The Scottsboro Trials Live On
“Convicted and facing execution, the case of Charlie Weems, Ozie Powell, Clarence Norris, Olen Montgomery, Willie Roberson, Haywood Patterson, Eugene Williams, and Andrew and Leroy Wright sparked international demonstrations and succeeded in both highlighting the racism of the American legal system and in overturning the conviction.
On March 25, 1931, nine unemployed young Black men, illegally riding the rails and looking for work, were taken off a freight train at Scottsboro, Alabama, and held on a minor charge. The Scottsboro deputies found two White women, Ruby Bates and Victoria Price, and pressured them into accusing the nine youths of raping them on board the train. The charge of raping White women was an explosive accusation, and within two weeks the Scottsboro Boys were convicted and eight sentenced to death, the youngest, Leroy Wright at age 13, to life imprisonment.
Haywood Patterson and his mother, Janie Patterson, Morgan County Courthouse, Decatur, AL, 1933
Scottsboro mothers seek White House audience: 1934
Four mothers of the “Scottsboro Boys,” nine Alabama black youths condemned to death for an alleged attack on two white women, went to the White House on Mother’s Day in 1934 to ask for Presidential intervention.
Four of them are pictured with Ruby Bates, one of the women alleged to have been attacked, by the Black youths, and Richard B. Moore, member of the Executive Committee Of The International Labor Defense.
Left to Right: Ida Norris, Janie Patterson, Ruby Bates, Mamie Williams Wilcox, Viola Montgomery, and Moore.
A secretary met briefly with the group but informed them that it was impossible for the President to receive the group or to intervene.
The mothers had spoken at churches that Sunday morning, was refused an audience at the White House in the afternoon, and spoke at a rally at the Phyllis Wheatley YWCA that evening. Josephine Powell, another mother, also made the trip to Washington, but became ill and was unable to speak.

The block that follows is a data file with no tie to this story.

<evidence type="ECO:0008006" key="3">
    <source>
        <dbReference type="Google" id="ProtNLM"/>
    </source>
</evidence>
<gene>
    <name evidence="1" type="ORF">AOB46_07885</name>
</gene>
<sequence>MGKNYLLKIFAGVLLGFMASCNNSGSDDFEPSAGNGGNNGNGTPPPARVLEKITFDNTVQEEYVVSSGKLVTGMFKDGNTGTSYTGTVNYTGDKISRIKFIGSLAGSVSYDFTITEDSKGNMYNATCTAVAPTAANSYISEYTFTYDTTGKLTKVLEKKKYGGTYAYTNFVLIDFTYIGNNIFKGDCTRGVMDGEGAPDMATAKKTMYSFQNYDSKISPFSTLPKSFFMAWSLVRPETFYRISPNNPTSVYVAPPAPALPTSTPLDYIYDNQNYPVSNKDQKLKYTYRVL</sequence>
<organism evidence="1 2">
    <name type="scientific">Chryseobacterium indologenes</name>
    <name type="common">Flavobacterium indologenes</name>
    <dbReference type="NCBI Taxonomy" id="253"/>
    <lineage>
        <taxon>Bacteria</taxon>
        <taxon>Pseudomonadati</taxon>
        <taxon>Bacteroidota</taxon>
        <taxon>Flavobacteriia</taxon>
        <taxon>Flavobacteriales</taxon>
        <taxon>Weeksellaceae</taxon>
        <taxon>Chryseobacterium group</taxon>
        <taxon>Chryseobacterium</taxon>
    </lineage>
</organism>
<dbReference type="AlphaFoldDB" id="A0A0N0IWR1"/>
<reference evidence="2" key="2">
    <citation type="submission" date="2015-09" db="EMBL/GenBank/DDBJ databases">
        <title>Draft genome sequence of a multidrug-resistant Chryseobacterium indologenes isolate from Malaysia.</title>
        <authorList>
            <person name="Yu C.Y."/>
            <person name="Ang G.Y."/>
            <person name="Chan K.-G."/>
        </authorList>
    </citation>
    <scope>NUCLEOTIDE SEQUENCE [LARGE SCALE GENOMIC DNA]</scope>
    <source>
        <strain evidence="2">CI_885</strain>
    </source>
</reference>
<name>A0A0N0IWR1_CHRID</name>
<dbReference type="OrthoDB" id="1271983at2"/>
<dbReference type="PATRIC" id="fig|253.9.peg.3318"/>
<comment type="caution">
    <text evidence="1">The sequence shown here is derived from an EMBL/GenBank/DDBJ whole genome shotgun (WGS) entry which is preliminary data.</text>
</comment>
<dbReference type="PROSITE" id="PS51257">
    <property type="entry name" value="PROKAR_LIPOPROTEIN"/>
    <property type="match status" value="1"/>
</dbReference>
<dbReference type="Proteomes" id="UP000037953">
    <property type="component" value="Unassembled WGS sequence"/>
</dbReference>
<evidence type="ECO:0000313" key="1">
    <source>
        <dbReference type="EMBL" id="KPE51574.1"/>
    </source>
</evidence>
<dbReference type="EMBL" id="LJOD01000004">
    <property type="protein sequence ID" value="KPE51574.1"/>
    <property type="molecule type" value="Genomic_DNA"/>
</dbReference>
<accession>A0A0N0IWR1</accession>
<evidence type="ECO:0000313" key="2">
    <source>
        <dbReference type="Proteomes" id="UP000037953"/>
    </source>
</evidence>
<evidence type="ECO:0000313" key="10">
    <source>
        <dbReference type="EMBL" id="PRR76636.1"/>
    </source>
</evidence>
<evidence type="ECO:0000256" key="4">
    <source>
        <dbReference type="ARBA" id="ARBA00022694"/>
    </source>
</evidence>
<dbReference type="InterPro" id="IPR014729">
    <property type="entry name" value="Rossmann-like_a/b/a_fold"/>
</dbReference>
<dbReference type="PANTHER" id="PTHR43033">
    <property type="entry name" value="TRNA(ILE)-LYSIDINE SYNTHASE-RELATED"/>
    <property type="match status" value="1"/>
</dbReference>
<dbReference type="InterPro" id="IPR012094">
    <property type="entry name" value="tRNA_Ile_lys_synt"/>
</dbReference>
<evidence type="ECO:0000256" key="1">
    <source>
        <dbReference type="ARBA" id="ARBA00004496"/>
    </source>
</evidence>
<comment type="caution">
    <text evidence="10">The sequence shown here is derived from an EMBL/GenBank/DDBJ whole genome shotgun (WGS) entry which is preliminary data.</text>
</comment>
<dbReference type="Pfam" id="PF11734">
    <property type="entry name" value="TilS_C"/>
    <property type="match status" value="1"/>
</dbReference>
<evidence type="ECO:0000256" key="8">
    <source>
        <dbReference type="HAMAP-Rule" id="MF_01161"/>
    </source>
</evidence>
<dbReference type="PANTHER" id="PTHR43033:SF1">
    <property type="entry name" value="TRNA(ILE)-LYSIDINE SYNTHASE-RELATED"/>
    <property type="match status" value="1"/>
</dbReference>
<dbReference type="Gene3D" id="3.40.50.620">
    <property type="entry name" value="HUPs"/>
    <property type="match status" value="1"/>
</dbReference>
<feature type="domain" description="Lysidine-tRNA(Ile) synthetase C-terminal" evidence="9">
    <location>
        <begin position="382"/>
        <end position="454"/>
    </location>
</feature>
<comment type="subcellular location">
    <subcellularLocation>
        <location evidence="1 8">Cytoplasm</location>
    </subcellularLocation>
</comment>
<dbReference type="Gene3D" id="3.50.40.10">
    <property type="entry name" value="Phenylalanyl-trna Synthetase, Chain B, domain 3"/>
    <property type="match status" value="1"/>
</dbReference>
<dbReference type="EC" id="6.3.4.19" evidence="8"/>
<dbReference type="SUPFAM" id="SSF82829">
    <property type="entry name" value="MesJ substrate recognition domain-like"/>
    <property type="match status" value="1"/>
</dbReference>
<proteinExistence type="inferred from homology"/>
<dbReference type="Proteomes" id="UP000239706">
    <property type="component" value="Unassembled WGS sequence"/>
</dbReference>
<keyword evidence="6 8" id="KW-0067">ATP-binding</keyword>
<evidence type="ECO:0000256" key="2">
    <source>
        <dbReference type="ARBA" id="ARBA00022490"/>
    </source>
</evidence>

At the YWCA rally, Patterson, whose son had three times been sentenced to die in the electric chair, told the crowd, “The President wouldn’t see me and he is supposed to be my President too.”
Viola Montgomery, the mother of defendant Olen Montgomery, stated, “If a colored woman had been attacked by white men, nothing would have been done.”
Ida Norris, the mother of Clarence Norris, praised the Communist Party-organized International Labor Defense organization, “If it hadn’t been for them, our boys would have been electrocuted or lynched long ago. If you are ever going to vote, vote nothing but the Communist ticket. Support the Communists and the International Labor Defense.”
The women spent the night at the YWCA and went back to the White House the following day and were received by the President’s representatives.
The photographer is unknown. The image is an Associated Press photograph.
Among the individual letters, particularly heartrending is one from Viola Montgomery, the mother of Olen Montgomery, one of the defendants, writing to Governor Miller to plead with him for a retrial for her son. “I love my son just like your mother loves you,” she writes. “So I will ask you, Please have Mersey [mercy] on our Boys.” Sometimes Governor Miller responded, as with his letter to Rev. Harry Emerson Fosdick of Riverside Church in Manhattan, a congregation long associated with liberal activism in New York.
Vitriolic letters were not limited by region. Mail from those who sought the men’s execution came not only from within Alabama, but also from other states, such as one from Glenwood, Iowa, calling on the governor to hang the defendants in order to continue the “ethical fight for the purity of the white race, segregation, and white race supremacy.”